Here's What Happens to Your Brain When You Have to Defend Your Beliefs

December 28th 2016

Thor Benson

It's no secret that people tend to be unwilling to change their political views, but new scientific research may help us understand what's behind that stubbornness.

A new study published in the journal Scientific Reports, titled "Hard-wired: The brain's circuitry for political belief," found the brain has a defense mechanism that kicks in when your political views are challenged.

As Vox's Brian Resnick explains, it turns out that the brain links your political views with your identity, and just like the brain steps in to defend the body when it senses danger, it kicks in to protect your identity when it senses it's at risk.

Your brain defends your ideals like it's defending your body

“The brain’s primary responsibility is to take care of the body, to protect the body,” Jonas Kaplan, a psychologist at the University of Southern California and researcher for the study, told Vox. “The psychological self is the brain’s extension of that. When our self feels attacked, our [brain is] going to bring to bear the same defenses that it has for protecting the body.”

The researchers put 40 people who identify as liberal in an MRI scanner and presented them with statements likely to challenge their political views. Participants would be shown political statements they might find controversial or contrary to their opinions, as well as statements that bear little political weight. Statements that challenged the liberal participants' existing ideals the most caused a part of the brain called the "Default Mode Network" to light up. This part of the brain is also associated with self-reflection and identity, according to the study.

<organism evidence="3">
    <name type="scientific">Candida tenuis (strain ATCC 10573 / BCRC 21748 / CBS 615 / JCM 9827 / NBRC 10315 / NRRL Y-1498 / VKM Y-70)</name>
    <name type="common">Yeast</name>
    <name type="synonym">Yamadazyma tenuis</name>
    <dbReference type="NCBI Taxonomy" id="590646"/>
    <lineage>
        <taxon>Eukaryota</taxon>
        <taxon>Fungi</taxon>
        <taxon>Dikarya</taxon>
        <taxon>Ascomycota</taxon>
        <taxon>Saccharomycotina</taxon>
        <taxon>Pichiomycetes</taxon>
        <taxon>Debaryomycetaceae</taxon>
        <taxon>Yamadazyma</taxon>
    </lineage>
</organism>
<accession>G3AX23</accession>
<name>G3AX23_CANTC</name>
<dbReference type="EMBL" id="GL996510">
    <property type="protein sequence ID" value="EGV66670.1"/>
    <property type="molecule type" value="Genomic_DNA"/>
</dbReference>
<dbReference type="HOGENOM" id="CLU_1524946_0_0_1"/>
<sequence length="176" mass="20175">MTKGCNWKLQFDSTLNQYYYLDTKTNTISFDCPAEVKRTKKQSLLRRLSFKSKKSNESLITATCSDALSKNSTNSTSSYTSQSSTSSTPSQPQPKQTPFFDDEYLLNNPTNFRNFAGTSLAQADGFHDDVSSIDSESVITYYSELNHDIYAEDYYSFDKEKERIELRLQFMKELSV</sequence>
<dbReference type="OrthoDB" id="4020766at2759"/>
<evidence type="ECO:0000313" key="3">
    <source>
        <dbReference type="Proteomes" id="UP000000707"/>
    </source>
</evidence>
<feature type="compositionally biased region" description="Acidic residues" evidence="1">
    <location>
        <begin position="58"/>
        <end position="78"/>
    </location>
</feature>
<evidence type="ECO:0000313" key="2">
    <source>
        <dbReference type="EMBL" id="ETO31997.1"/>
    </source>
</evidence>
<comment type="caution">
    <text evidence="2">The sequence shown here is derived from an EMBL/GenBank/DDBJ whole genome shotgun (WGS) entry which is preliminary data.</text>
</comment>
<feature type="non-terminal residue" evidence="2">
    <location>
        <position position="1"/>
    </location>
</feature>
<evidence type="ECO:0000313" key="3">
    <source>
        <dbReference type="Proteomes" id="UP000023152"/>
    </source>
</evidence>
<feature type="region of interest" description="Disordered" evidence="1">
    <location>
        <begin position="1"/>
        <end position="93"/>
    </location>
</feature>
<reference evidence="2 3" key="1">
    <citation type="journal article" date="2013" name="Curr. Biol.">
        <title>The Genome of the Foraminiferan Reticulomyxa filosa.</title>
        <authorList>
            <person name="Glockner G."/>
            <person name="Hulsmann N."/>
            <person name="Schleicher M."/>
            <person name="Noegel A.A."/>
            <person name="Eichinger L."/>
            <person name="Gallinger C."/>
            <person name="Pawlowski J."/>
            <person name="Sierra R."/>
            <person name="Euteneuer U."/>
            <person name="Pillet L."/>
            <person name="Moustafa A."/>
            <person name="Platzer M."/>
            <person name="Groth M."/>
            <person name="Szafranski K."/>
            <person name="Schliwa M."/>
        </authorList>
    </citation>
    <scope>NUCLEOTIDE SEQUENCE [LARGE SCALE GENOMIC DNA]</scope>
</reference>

"Political beliefs are like religious beliefs in the respect that both are part of who you are and important for the social circle to which you belong," Kaplan said in a statement. "To consider an alternative view, you would have to consider an alternative version of yourself."

What does this mean?

"Understanding when and why people are likely to change their minds is an urgent objective," researcher Sarah Gimbel, a scientist at the Brain and Creativity Institute, said in a statement. "Knowing how and which statements may persuade people to change their political beliefs could be key for society's progress."

There are a couple of important caveats to note. For starters, the sample size was small (only 40 participants, all liberal), and while the scans show activity in the Default Mode Network, it doesn't let us know what's actually happening. However, the study does suggest a link between how people think about their politics and how they think about themselves. It therefore suggests that, in order to change someone's political belief, that person needs to untangle that view with how they self-identify. When someone does not feel personally threatened by someone challenging their ideals, they're less likely to stubbornly stand by their held opinions.

“If a belief becomes incorporated into our personal or social identity, then it’s much harder to change. We wanted to see what’s going on in the brain when people resist belief change,” Kaplan told Yahoo News. "If we don’t change our views as we gather new evidence, what’s the point in gathering new evidence in the first place?”